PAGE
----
Last week, everybody on the internet was freaking out about this Variety article on superhero TV shows — purely because Harley Quinn producer Justin Halpern said that season three of the HBO Max animated show was supposed to feature “Batman going down on Catwoman,” but this had to be cut because DC Comics said that this might hurt toy sales. Which is, indeed, ridiculous.
But the Variety article has stuck in my mind for a different reason: it presents three recent shows (Harley Quinn, Umbrella Academy and WandaVision) as aberrations in a landscape of superhero television that is otherwise largely formulaic and dull. And I like those shows a lot, but I think it’s not fair to suggest that they’re the first TV shows about superheroes to defy tropey expectations, or to offer a more mature, interesting look at superhero characters.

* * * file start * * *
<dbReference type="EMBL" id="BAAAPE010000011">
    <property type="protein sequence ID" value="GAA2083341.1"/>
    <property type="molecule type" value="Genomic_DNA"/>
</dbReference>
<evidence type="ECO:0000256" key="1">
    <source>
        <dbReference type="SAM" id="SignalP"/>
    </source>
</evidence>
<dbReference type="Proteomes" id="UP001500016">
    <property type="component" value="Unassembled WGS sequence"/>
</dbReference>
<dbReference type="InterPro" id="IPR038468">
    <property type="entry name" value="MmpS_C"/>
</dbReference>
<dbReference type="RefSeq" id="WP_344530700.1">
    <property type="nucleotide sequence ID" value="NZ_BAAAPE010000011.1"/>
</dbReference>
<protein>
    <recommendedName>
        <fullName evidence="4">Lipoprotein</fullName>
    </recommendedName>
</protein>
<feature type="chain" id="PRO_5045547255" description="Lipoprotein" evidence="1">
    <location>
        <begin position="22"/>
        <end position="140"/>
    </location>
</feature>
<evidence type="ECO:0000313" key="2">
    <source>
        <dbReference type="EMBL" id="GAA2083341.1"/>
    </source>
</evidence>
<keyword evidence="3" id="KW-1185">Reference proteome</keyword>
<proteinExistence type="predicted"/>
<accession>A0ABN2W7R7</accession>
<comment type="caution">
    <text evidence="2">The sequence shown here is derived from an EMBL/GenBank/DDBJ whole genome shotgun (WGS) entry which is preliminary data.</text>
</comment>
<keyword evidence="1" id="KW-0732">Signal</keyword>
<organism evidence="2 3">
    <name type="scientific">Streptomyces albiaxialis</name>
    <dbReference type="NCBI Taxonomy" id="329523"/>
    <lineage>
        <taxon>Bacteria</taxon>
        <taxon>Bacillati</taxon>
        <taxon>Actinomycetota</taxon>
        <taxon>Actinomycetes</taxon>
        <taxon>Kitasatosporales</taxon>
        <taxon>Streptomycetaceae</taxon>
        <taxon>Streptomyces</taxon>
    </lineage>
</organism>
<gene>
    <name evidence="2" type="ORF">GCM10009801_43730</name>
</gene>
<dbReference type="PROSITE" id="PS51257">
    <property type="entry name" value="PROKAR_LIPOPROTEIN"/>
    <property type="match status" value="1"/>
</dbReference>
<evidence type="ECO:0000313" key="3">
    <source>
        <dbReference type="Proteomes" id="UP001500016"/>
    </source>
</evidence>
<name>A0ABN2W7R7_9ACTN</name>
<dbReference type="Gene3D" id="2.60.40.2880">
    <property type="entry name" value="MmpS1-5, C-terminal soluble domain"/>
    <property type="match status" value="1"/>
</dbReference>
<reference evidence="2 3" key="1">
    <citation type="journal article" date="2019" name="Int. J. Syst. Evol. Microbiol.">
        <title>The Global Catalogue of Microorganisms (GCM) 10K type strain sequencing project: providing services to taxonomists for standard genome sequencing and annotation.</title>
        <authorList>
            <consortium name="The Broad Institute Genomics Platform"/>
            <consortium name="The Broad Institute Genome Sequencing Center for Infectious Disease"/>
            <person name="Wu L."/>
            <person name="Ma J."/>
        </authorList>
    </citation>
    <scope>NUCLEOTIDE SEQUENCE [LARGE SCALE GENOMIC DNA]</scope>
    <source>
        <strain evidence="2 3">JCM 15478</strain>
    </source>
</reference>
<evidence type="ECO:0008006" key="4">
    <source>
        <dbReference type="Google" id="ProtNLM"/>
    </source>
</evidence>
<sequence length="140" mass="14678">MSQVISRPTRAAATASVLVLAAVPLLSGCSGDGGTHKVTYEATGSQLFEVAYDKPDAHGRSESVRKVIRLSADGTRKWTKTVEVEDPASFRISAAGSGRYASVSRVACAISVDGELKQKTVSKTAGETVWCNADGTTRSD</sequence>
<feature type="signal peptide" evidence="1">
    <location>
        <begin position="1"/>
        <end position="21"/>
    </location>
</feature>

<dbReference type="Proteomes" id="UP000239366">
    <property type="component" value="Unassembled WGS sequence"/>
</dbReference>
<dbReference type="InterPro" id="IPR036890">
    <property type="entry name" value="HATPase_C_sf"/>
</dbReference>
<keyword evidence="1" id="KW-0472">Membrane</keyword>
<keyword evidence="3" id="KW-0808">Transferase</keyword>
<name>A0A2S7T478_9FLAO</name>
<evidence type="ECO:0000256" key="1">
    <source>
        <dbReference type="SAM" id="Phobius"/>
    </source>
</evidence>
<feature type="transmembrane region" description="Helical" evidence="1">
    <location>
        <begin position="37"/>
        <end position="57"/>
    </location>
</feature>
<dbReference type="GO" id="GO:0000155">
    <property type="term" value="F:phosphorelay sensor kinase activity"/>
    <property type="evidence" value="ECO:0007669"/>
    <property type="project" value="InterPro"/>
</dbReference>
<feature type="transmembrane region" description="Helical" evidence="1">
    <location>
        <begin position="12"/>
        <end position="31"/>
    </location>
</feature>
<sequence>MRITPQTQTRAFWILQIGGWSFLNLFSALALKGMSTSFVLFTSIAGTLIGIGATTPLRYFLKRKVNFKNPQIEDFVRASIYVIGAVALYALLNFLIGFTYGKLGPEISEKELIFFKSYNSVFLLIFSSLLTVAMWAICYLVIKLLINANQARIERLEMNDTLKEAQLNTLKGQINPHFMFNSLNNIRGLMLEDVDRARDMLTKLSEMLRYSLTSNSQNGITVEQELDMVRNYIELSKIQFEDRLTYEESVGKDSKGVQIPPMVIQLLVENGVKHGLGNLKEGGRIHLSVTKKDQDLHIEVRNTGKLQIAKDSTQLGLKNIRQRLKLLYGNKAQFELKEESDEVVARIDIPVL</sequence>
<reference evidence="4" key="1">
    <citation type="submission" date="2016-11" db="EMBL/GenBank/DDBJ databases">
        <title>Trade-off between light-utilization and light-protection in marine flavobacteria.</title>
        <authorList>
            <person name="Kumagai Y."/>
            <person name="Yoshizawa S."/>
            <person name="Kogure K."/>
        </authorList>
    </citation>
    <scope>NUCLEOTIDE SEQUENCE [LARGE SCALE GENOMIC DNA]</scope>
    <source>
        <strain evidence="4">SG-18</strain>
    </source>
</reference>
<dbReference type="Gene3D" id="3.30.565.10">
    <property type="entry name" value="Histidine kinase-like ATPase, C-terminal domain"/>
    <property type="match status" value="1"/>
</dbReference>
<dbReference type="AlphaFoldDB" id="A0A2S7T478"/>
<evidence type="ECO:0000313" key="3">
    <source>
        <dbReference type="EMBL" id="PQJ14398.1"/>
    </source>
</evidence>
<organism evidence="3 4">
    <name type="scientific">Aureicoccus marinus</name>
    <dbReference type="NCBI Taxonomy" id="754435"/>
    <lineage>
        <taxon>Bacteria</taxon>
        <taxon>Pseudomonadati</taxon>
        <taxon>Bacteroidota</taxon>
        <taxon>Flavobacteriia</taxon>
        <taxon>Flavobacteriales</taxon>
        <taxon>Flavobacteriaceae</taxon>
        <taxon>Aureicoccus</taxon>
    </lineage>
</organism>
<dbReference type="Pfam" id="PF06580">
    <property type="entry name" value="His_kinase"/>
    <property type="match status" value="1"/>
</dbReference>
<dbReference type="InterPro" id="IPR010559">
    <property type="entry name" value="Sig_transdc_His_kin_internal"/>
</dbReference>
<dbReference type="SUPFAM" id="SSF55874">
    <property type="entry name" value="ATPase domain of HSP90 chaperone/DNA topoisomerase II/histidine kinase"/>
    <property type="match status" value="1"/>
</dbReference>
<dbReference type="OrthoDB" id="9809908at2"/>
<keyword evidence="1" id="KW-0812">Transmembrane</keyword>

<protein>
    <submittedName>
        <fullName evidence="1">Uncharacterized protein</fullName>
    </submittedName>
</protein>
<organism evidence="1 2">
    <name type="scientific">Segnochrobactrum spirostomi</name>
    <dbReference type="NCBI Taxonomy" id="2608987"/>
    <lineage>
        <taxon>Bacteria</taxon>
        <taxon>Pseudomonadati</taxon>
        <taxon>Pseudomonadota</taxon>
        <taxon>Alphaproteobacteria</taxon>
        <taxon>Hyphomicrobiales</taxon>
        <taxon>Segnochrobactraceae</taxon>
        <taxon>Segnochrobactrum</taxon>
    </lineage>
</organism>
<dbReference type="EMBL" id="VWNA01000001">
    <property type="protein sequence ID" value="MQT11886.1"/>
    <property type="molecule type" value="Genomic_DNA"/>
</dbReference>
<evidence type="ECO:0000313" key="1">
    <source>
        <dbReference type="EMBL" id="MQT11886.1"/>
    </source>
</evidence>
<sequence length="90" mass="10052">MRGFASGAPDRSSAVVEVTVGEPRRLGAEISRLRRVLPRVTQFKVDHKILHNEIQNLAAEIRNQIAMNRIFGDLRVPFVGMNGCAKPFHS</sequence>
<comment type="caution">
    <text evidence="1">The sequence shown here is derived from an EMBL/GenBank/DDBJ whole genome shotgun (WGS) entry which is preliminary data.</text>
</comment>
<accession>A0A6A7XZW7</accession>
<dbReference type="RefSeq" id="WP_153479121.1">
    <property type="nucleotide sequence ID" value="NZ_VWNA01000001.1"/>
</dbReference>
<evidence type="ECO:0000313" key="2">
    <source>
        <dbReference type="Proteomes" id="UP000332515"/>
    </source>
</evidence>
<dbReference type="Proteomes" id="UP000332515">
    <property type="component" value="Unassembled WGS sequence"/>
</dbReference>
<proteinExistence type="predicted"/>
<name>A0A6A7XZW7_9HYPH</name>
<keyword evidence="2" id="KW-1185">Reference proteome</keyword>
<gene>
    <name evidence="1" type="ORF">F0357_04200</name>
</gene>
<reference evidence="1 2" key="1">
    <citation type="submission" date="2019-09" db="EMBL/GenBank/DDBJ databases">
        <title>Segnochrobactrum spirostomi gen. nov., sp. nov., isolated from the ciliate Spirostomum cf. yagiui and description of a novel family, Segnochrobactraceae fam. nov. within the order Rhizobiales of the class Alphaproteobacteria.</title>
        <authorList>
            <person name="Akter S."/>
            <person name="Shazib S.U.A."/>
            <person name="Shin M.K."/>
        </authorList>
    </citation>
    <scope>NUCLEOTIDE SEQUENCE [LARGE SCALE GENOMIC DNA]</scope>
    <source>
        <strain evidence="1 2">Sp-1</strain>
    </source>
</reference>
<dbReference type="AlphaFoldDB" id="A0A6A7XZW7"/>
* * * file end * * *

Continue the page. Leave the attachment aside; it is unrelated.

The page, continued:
In fact, the history of superhero shows over the past twenty years has been pretty varied, and has consistently featured some really wild, big swings — some of which even reached a pretty widespread audience. We had not one, but two live-action shows featuring The Tick, Ben Edlund’s gonzo take on superhero tropes. We’ve gotten superhero family sagas (No Ordinary Family), superhero historical dramas (Agent Carter), and superheroic takes on trauma and community, like Jessica Jones and Luke Cage. There are a lot of things that superheroes have achieved in live-action television shows that the movies either haven’t attempted at all, or haven’t done nearly as well.